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MOCA trustee Peter Brant using his art to get business loans

Originally posted by the Los Angeles Times

September 28, 2012

Where does art come from?

In the case of L.A.’s Museum of Contemporary Art, much of its collection has come from board members who donated or bequeathed key works or entire collections, or sold art to the museum at highly favorable terms.

Among the leading collectors on the current MOCA board is Peter Brant, who right now is art-rich but, at least relatively speaking, somewhat challenged for cash.

Bloomberg News reports that Brant, who was once estimated to be a billionaire, is now using part of his art collection as collateral for loans. Manufacturing newsprint is his main business, and the newspapers and magazines that buy it by the ton haven’t fared so well thus far in the 21st century, the Internet putting a crimp in their business model.

In a 2009 divorce filing, Brant listed assets totaling about $490 million. At the time, according to the Connecticut Post, court documents gave his monthly net income as $1.5 million.  His expenses included $75,000 to $100,000 a year to maintain “Puppy,” a floral topiary sculpture by Jeff Koons that he keeps in the yard of his Greenwich, Conn.,  estate.

Brant also funds the Brant Foundation, devoted to showing contemporary art on a by-appointment basis in a renovated, 110-year-old stone barn on his Greenwich property.  Its tax return for 2010 showed that he contributed $3 million to the foundation, and it spent $1.8 million on acquisitions, exhibitions and building-related costs.

Brant and his wife, supermodel Stephanie Seymour, subsequently patched things up and dropped the divorce proceedings, but the newsprint business hasn’t rebounded, leading to Chapter 11 bankruptcy filings in recent years for two of his companies.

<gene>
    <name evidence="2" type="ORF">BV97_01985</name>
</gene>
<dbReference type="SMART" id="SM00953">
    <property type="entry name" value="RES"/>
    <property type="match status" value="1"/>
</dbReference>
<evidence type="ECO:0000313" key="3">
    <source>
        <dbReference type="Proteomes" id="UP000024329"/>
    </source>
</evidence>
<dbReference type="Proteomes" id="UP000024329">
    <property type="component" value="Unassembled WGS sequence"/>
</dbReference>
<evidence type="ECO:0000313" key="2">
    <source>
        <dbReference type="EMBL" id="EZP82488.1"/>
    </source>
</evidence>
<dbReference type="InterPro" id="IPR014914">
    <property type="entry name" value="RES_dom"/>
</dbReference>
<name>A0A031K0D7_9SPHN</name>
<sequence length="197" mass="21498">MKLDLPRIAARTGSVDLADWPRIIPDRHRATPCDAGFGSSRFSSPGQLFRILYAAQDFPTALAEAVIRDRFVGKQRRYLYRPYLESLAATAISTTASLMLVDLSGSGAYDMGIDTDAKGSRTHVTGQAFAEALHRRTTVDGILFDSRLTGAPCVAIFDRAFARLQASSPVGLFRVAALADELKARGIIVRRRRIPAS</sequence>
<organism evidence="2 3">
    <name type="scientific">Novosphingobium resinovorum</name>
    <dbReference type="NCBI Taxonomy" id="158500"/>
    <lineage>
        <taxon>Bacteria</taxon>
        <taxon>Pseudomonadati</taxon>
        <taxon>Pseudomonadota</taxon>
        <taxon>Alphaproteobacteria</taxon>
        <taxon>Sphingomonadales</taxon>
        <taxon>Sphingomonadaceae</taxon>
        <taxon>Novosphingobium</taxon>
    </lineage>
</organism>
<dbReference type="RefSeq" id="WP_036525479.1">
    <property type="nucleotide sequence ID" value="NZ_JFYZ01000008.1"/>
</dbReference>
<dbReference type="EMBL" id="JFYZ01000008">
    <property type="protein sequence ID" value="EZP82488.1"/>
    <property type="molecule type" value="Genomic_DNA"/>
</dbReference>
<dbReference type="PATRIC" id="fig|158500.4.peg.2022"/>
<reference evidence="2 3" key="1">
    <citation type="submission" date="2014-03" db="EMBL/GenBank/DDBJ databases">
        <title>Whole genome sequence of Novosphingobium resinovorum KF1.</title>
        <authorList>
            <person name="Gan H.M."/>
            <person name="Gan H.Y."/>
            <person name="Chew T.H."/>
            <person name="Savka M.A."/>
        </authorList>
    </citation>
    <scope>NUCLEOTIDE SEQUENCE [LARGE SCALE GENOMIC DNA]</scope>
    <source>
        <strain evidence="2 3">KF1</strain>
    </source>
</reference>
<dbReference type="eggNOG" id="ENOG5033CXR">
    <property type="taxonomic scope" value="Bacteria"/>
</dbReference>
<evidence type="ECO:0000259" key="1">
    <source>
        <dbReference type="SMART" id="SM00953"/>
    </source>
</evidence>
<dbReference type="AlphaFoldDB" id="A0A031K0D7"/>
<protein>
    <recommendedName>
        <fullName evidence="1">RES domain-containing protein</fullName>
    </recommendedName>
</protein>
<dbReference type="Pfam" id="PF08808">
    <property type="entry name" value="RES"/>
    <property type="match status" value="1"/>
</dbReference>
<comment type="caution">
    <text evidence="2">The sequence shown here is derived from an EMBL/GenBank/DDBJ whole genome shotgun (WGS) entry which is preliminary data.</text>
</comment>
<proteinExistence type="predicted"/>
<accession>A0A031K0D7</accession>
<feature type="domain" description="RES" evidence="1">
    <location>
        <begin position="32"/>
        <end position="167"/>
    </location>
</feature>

Bloomberg reports that in raising money to recapitalize one of them, Brant pledged artworks to lenders including Sotheby’s, the auction house whose business includes not only selling art, but making loans that use it as collateral.

Bloomberg cited a document filed with New York state authorities, listing 56 pieces of art as collateral for the Sotheby’s loan. They include eight works by Andy Warhol, whose Interview Magazine Brant took over after the artist’s death in 1987;  Brant also publishes the monthlies Art in America and the Magazine Antiques.

Other works backing the loan include three by Richard Prince; two each by Koons (but not “Puppy”), Jean-Michel Basquiat, Julian Schnabel, Mike Kelley, Paul McCarthy and Kenny Scharf; one each by Cy Twombley, Ed Ruscha and Roy Lichtenstein; and a Dennis Hopper portrait of Warhol holding a flower.

Bloomberg reports that Brant, who joined MOCA’s board in 2009, separately has pledged other art holdings, including a Warhol said to be worth up to $35 million, as collateral for another lender.

A current exhibition at MOCA’s Grand Avenue building, “The Panza Collection and Selections from Major Gifts of Beatrice and Philip Gersh, Rita and Taft Schreiber and Marcia Simon Weisman,” attests to what trustees’ generosity, goodwill and good fortune can mean to a museum.

Within months of its fall 1983 opening, MOCA was able to turn itself into an instant player in the international art world by striking a sweetheart deal with one of its board members, Giuseppe Panza di Biumo, a count from Milan, Italy, who faced an onerous Italian tax on art holdings.

Rather than incur the tax, he sold the museum 80 works by nine artists he’d collected in depth, including Mark Rothko, Robert Rauschenberg, Roy Lichtenstein, Franz Kline, Claes Oldenburg and James Rosenquist.  The group had been appraised at up to $15 million, but Panza, who was fond of L.A. and the fledgling museum, agreed to sell them to MOCA for $11 million and stagger the payments over five years, interest-free.

Beatrice Gersh, who died last year, was a founding MOCA trustee; she and her husband, the founder of a Hollywood talent agency, donated 13 major works to MOCA over the years, including pieces by Jackson Pollock, Cindy Sherman, Ed Ruscha and David Smith.

Weisman, also a trustee,  gave MOCA Jasper Johns’ painting “Map” and upon her death in 1991 bequeathed a large collection of works on paper, valued at $8 million at the time, that included art by Johns, Pollock, Willem de Kooning, Arshile Gorky, Sam Francis and Richard Diebenkorn.

The Schreibers, parents of longtime MOCA trustee Lenore S. Greenberg, were major L.A. collectors who helped guide Eli Broad as he moved into art collecting.  Rita Schreiber outlived her husband, an MCA executive, and upon her death in 1989 left MOCA 18 works then valued at $60 million, including  a huge painting by Pollock, one by Piet Mondrian and two human figures sculpted by Alberto Giacometti.

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